Billionaire investor Kirk Kerkorian has sold off all of his remaining shares of Ford Motor Co, completing a retreat from a high-profile stake in the No.2 US automaker that cost him hundreds of millions of dollars.
A spokeswoman for Kerkorian’s investment firm, Tracinda Corp, said that the firm’s remaining Ford shares had been sold. A spokesman for Ford had no comment on the development. Tracinda, which briefly ranked as Ford’s largest outside investor, said in a regulatory filing in October that it had begun working with bankers to sell the 133.5 million shares of the No.2 US automaker it still held at that time. It was not immediately clear when Tracinda had completed those remaining sales of Ford stock over the past two months.
The pullout from Ford by Kerkorian caps a two-year period during which the activist investor took a run at all three Detroit-based car companies as they struggled to restructure. Kerkorian, 91, previously held a nearly 10% stake in General Motors Corp and made a failed bid for Chrysler LLC last year. Since October, he has been cutting his losses on a $1 billion investment in Ford that had lost most of its value.
It was not immediately clear how deep Kerkorian’s losses on the Ford investment were. But even if Tracinda sold all its remaining shares at the recent high for Ford stock, the firm would have been facing a loss of some $475 million based on its average acquisition cost for the shares. If the firm had sold out at the bottom of the market for Ford stock in November, it would have lost more than $800 million.
Kerkorian surprised analysts and investors in April when he began buying Ford shares and spent more than $1 billion to take a stake in the automaker at an average price per share of $7.10. At the peak of his investment, Kerkorian held a 6.5% stake in Ford. In June, he had also offered to support the automaker’s turnaround efforts with an infusion of additional capital.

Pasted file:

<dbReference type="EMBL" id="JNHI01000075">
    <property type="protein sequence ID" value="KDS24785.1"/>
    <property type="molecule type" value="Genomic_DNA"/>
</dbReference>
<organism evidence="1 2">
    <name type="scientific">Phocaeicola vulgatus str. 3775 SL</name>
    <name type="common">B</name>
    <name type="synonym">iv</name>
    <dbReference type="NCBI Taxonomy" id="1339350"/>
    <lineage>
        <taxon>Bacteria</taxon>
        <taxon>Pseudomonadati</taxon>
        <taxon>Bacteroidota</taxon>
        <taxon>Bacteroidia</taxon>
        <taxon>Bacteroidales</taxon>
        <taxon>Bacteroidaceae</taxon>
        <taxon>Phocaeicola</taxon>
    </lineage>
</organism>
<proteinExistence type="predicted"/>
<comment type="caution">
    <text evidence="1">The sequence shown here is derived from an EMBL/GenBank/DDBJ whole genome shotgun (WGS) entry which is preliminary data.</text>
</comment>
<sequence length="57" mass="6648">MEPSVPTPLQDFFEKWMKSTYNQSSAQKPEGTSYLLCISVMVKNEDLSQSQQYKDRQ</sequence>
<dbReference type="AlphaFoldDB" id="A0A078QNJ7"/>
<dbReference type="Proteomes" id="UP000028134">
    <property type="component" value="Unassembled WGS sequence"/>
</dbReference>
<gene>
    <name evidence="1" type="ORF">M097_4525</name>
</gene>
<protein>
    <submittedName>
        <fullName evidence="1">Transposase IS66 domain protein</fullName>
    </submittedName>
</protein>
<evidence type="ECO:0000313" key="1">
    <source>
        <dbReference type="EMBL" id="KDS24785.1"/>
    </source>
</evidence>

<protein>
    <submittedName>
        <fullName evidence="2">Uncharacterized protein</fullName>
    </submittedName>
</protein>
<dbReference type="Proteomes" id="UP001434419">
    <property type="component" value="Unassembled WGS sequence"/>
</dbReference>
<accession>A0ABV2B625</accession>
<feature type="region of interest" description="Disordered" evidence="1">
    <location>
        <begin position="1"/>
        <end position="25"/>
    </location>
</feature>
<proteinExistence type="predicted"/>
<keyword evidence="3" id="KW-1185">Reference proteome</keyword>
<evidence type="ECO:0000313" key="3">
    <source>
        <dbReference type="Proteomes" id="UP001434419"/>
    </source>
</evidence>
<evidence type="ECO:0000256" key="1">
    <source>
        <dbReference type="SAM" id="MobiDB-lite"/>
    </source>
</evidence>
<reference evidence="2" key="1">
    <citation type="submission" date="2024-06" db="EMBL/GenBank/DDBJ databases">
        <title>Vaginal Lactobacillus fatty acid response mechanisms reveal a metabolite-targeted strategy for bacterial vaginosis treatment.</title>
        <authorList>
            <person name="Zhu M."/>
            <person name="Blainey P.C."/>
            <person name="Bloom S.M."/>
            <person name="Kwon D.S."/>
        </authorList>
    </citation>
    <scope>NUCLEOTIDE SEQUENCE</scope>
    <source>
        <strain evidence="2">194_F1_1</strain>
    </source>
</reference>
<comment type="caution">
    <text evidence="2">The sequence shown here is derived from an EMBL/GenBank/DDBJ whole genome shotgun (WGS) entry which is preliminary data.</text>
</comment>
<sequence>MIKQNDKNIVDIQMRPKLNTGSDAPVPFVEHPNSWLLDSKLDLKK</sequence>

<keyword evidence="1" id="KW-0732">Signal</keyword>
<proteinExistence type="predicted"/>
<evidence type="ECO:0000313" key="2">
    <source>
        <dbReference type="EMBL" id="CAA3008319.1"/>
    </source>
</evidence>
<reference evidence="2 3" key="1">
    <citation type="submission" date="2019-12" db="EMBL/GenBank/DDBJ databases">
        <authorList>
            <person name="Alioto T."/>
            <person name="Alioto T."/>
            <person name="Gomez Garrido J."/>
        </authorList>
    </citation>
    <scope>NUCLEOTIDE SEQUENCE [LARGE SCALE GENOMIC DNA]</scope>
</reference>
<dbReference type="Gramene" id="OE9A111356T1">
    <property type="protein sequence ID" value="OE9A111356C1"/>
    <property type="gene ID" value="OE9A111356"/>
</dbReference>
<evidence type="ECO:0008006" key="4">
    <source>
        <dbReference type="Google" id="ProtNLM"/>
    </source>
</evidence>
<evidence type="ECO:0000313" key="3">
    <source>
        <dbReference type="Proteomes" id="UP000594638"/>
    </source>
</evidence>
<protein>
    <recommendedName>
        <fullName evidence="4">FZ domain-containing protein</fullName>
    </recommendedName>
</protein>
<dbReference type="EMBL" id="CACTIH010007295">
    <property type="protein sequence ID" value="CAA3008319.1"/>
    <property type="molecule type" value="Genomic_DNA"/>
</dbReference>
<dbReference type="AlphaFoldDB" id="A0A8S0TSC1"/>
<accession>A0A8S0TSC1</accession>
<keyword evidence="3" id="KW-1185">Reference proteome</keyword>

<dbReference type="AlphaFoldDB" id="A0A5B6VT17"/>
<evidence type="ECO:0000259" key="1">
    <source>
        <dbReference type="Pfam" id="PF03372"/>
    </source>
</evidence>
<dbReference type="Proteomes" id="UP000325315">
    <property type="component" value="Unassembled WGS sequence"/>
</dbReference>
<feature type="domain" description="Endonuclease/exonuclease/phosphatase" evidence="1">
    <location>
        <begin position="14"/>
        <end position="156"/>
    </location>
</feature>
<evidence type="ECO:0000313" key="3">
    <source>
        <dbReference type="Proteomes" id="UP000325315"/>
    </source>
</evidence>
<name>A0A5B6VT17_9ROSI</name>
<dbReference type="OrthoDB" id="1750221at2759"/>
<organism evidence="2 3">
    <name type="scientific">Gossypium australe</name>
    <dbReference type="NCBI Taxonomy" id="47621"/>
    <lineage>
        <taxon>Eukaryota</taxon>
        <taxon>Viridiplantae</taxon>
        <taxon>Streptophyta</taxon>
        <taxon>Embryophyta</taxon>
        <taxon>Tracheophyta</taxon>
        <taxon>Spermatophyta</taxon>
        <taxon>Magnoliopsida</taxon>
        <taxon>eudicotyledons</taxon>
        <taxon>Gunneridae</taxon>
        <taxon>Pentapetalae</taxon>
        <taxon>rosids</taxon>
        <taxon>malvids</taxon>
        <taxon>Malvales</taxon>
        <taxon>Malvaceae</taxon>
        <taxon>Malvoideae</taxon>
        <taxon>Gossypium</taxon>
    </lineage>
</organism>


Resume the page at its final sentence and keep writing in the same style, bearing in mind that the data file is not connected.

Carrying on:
Ford has been widely considered to be the best-positioned of the three Detroit automakers at a time when all three have been hit hard by declining sales and tight credit. When GM and Chrysler negotiated $17.4 billion of emergency loans from the US government earlier this month, Ford held back, saying it expected to be able to weather the downturn on its own. But conditions across the auto industry have taken a dramatic turn for the worse since September when credit suddenly tightened for both car shoppers and dealers.
In late October, Tracinda began selling Ford shares at $2.43, representing a loss of almost 66% from what the fund paid on average. Since then, Ford’s shares have traded between a low of $1.02 in November and a high of $3.54 earlier this month.
Ford shares closed down 3% on Monday to end the New York trading day at $2.22. The Ford family holds slightly less than 3% of the automaker’s shares but controls 40% of the voting power through a separate class of shares.
Kerkorian’s offer of additional capital for Ford had been seen as an endorsement of the company’s strategy and management under CEO Alan Mulally. But Kerkorian’s record as an activist investor had also raised questions earlier this year about whether his investment could be a threat to the Ford family’s continued control of the automaker. (Reuters)